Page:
VILNIUS — This month, on the seventieth anniversary of the defeat of Hitler’s Nazi regime and the end of World War II — ipso facto the end of the Holocaust — Western leaders have been faced with a symbological conundrum. How might they square honest commemoration of this major anniversary with Russian president Vladimir Putin’s record of progressively more arrogant dictatorship at home and cynical mischief in his near abroad?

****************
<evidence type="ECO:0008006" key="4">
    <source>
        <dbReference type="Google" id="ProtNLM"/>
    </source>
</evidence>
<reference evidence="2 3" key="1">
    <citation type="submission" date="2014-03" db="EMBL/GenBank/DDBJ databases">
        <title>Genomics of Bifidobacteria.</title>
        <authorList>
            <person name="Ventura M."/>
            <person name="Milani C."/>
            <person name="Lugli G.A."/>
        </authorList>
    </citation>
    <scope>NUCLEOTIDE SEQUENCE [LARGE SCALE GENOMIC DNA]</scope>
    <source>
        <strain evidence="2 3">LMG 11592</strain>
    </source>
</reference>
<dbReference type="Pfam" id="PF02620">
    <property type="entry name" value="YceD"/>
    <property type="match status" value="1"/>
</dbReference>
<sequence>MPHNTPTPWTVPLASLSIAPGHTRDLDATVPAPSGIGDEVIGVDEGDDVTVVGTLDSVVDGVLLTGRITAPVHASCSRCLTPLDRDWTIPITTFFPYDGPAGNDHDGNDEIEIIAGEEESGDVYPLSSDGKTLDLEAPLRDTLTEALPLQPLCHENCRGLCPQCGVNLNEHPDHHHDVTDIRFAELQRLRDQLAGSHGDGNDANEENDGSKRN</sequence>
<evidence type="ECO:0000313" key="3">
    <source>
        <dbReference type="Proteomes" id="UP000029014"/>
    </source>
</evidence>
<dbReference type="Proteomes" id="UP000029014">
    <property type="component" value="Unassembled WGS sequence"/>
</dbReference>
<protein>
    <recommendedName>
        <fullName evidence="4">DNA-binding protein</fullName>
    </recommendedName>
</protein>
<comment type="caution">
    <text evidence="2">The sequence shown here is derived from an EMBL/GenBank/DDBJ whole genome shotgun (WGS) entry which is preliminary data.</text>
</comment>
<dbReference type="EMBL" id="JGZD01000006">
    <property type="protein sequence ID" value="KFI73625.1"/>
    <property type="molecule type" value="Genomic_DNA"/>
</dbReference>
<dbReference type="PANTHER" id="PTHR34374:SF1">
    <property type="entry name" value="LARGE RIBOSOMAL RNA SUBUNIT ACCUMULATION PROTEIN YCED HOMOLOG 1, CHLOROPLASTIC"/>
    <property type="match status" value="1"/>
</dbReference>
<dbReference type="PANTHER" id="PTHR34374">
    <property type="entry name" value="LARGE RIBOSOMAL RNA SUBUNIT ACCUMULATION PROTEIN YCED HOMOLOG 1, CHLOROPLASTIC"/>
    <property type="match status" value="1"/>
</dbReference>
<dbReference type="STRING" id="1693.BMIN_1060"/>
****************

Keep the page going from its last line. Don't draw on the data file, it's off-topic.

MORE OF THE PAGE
Once Moscow made clear that the May 9th parade in the Russian capital would feature his latest tanks and planes, it became certain that most Western leaders would not feel comfortable being there. They do not want to become props for Putin’s attempts to use (as it happens, accurate) World War II history as cover for his indefensible policies and ethos. But in statecraft as in life, there is always an alternative danger that lurks: Do they want to become props for Nazi-apologists’ far-right elements in today’s anti-Russia East European states’ attempts to use (as it happens, inaccurate) World War II history as cover for denial of massive, lethal wartime collaboration, denial of the Soviet peoples’ role in defeating Hitler, and, along the same road, extreme nationalism, racism and a frenzy against Russian-speakers everywhere. Then, add into the unstable mix the American neocon obsession with stoking trouble far and wide to project American power and weapon systems, even where that means violating core American and Western values.